Kyle Lowry‘s season has followed a most unusual script. The point guard of a team that seemed to be disintegrating in the immediate wake of the Rudy Gay trade, when nearly every Raptor was on the block, Lowry was on the verge of heading to the Knicks before James Dolan vetoed his acquisition. The Nets and Warriors were among an “ever-growing” list of trade suitors for the soon-to-be free agent just as Toronto neared a deal with New York, but GM Masai Ujiri set a high price for Lowry even as he aggressively tried to move him. That ransom began to prove wise beginning with a stretch of three straight late December games in which Lowry scored 20 points or more. Those performances were at the start of a run of seven wins in eight games for the Raptors, who took control of the Atlantic Division.
The Raptors are 23-21 after Monday night’s win at second-place Brooklyn, and they’re tied with the Hawks for the third playoff seed in the Eastern Conference. Lowry has averaged 18.6 points, 8.3 assists and just 2.0 turnovers per contest since December 20th, the night of the first of those three consecutive 20-point performances. Lowry, who’s never made more than 37.6% of his attempts from beyond the arc in a single season, is draining 44.8% of his three-pointers during this hot streak. Virtually all of his numbers are up over the past month or so, giving the eighth-year veteran a realistic chance to make his first All-Star Game.
It adds up to a dilemma for Ujiri. Lowry is 27, so his sudden leap may be a function of having entered his prime. He may also be in line for a regression. Ujiri has to gauge how much of Lowry’s improved play will persist, and what it means for his value on the trade market as well as in free agency.
Most around the league feel as though the Raptors are more likely to keep Lowry than trade him, but that could have more to do with the unwillingness of other teams to meet Ujiri’s price than Toronto’s eagerness to deal him away, as Marc Stein of ESPN.com reported this week. Lowry’s impending free agency complicates matters, particularly since it’s difficult to gauge what he’ll be worth on the open market this summer. Eric Koreen of the National Post recently suggested bidding could start at $8MM a year, quite a sum for a guy whose $6.21MM salary for this season didn’t seem like a bargain before his torrid play of late.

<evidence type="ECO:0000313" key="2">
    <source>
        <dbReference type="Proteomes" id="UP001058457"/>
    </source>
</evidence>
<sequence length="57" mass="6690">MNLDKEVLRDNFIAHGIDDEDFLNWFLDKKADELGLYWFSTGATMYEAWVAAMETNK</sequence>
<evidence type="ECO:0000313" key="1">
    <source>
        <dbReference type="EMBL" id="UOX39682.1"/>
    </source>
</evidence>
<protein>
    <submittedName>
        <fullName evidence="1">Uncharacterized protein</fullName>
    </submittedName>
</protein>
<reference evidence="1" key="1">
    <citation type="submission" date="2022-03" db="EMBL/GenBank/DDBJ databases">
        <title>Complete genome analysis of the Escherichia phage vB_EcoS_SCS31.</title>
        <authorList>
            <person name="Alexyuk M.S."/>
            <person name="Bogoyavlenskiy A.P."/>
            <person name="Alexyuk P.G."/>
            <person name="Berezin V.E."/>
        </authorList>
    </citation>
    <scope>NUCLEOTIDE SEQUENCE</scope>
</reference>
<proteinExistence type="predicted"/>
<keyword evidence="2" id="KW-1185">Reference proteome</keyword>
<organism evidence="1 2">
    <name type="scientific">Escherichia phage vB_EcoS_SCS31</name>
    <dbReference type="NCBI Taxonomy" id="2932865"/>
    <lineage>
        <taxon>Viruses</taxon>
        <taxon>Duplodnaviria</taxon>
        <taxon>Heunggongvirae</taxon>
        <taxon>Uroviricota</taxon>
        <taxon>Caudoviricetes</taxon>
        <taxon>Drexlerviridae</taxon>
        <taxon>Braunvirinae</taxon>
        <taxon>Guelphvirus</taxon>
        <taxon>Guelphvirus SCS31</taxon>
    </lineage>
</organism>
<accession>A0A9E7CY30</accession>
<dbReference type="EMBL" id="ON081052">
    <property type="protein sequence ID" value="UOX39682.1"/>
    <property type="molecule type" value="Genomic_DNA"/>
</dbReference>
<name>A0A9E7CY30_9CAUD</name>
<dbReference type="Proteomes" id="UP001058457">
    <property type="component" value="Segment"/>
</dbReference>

Concern about his locker room presence apparently helped dissuade the Warriors from going after him too hard last month. I think that’s more a reflection of a tight-knit W’s team not wanting to mess with its chemistry than an indictment of Lowry’s character, but it nonetheless suggests an up-and-coming club with plenty of young players might hesitate to bring him on.
That could be the case for the rebuilding Magic, one of the teams that’s drawn mention as a Lowry suitor in the past several weeks. Orlando’s interest would seemingly center on a feeling that Lowry is a better long-term option at the point than Victor Oladipo, a natural shooting guard, and the Magic would bank on the notion that they could re-sign Lowry this summer. The Magic have plenty of youth and draft picks they could offer Ujiri, but little that would help the team hold on to a high playoff seed this season.
The Pelicans, whom Sam Amico of Fox Sports Ohio identified as a Lowry suitor in the same report, are a curious inclusion in the race, particularly since the report came out before Jrue Holiday went down with a stress fracture in his leg. Holiday’s salaries are in the $10MM range for the rest of his contract, which runs through 2016/17, so maybe New Orleans sees Lowry as a someone who could provide similar production and, at worst, re-sign for about the same money. Ujiri might want Holiday, who’s four years younger and can’t bolt Toronto this summer, but there’s no indication that New Orleans has been considering a one-for-one swap of point guards.
Grantland’s Zach Lowe wrote about the Heat’s desire to add Lowry, but Miami doesn’t have the assets Toronto would want in return, as Lowe notes. Any move that strengthens Miami would lessen the chance that the Raptors could pull an upset if they were to meet in the playoffs, and if Ujiri is optimistic about this season, that might be in the back of his mind.
Ujiri came to a team at a crossroads when he joined the Raptors this summer, and his assignment has only become more complicated since. What the team does with Lowry, and, just as importantly, what the Raptors sense Lowry wants to do regarding them in the summer, figures to have a lasting effect on the franchise. Ujiri has plenty of options with Lowry, and if he wants to add another Executive of the Year trophy to his mantle, making the right choice in the next three weeks will go a long way toward that end.